The world of work is undergoing profound changes. Self-driving cars, medicine-delivering drones, generative artificial intelligence that augments human creativity, overheating megacities. These things were once the stuff of science fiction. Today they are the technological, demographic, and climate-change-related forces reshaping the way we work.
What we don’t know is whether these forces will change our world of work for better or worse. This uncertainty is increased because the changes are occurring at a time of enormous existing challenges.
Inequalities are reaching unprecedented levels. Global employment growth will be only 1.0 per cent in 2023, less than half that of 2022. Global unemployment is expected to rise by around three million in 2023 to 208 million. The cost-of-living crisis is pushing more people into poverty, including working poverty. The most vulnerable workers include 200 million people living in absolute poverty and two billion in the informal economy, where they frequently lack legal rights or social protection.
This global picture also hides significant geographic imbalances. For example, in low-income countries, employment is not expected to recover to pre-pandemic levels this year. In those regions where unemployment is now below pre-crisis levels, our analysis shows this is mainly because of a shift into the informal economy, which probably postpones rather than resolves workers’ problems.
So, what can be done? How can we ensure these currents of change lead us to the more equitable, sustainable, prosperous, peaceful future that UN Member States committed to when they adopted the 2030 Agenda for Sustainable Development in 2015? This will be among the key questions to be addressed at the SDG Summit in New York in September.
This is where Sustainable Development Goal (SDG) 8 plays a crucial role. SDG 8 seeks inclusive and sustainable economic growth and full and productive employment – in other words, decent work for all. But its impact goes beyond that, because it is the only SDG that brings together social, economic and environmental targets. In that sense, it can be seen as a ‘multiplier goal’ of the entire sustainable development agenda, since it will have a positive impact on other goals, if achieved.
As with all the goals, making good on the promise of SDG 8 will require us to restore faith in multilateralism and global cooperation. In a globalized economy, developing countries cannot be expected to act alone. We need international solidarity if we want to make a practical difference. Building universal social protection systems is an example. These can alleviate poverty, reduce vulnerability and inequalities, and help to manage conflicts and social tensions. To achieve this target, humanitarian assistance must be directed so that it supports social protection systems and reinforces state capacity.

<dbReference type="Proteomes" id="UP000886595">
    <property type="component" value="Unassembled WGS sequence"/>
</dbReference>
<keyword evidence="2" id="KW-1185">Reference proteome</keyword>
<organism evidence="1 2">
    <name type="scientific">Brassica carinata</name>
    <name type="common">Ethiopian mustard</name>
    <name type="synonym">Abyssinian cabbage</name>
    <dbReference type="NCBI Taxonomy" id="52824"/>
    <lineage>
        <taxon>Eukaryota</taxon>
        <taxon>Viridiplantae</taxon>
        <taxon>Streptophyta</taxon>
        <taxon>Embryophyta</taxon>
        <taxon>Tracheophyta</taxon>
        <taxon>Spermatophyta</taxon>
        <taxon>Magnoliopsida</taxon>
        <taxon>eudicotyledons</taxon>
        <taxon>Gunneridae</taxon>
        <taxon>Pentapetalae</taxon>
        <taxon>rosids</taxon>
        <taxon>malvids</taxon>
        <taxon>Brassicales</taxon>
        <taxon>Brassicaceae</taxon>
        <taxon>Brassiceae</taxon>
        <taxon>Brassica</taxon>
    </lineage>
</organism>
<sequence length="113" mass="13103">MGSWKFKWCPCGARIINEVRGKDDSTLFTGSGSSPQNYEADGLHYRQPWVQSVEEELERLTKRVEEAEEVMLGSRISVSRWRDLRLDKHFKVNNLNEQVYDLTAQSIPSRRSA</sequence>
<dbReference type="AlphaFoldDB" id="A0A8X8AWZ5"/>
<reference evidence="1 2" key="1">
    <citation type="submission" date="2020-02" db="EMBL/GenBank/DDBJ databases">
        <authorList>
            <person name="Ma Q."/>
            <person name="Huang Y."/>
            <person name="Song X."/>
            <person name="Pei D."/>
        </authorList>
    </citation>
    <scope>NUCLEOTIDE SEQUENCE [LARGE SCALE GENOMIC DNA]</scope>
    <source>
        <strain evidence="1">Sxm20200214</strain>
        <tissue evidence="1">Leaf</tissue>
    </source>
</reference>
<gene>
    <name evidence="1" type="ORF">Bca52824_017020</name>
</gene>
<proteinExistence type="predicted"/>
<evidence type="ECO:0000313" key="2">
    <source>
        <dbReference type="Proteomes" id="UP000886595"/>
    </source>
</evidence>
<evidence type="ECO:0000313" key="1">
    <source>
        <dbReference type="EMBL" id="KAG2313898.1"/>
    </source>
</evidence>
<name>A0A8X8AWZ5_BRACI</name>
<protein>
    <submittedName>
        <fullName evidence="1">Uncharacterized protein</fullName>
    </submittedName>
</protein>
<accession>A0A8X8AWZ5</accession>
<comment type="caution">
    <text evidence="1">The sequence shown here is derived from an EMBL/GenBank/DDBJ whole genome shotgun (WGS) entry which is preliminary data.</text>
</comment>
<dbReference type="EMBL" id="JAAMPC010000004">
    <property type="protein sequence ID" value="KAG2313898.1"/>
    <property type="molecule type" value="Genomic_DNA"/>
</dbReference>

A reorganized and rebalanced approach to globalization is essential. While concerns about automation's impact on job losses are valid, technological progress can also create new job opportunities in emerging markets. But we must ensure that the benefits are felt by everyone along these supply chains.
To bring all the components of this approach together we must have clear and transparent policies and actions and ensure that they are seen as fair. That’s why the ILO is calling for a Global Coalition for Social Justice.
The Coalition will bring together ILO constituents, UN and other multilateral bodies, global financial institutions, the private sector, civil society, and other partners. This wide range of views and expertise will help to ensure that policies reflect all facets of the issues we face – economic, social and environmental – and so achieve broad acceptance.
The Coalition will also build on the work of the Global Accelerator on Jobs and Social Protection for Just Transitions. Both are based on a solid human rights foundation, with a strong link to international labour standards and the promotion of social dialogue. While the Coalition will bring a broad range of opinions and experiences together, the Accelerator will help to channel investments from a wide range of sources – national, international, public, and private – into the extension of social protection, and into job creation, including in the green, digital, and care economies.
We know that the world of work will be different for the next generation, this is inevitable. It is up to us how we shape that change. SDG 8, with its focus on decent work for all, can direct us towards a more human-centered future that is more equitable, dignified, productive, and humane.
By Mia Seppo, Assistant Director-General, Jobs and Social Protection Cluster, International Labour Organization (ILO)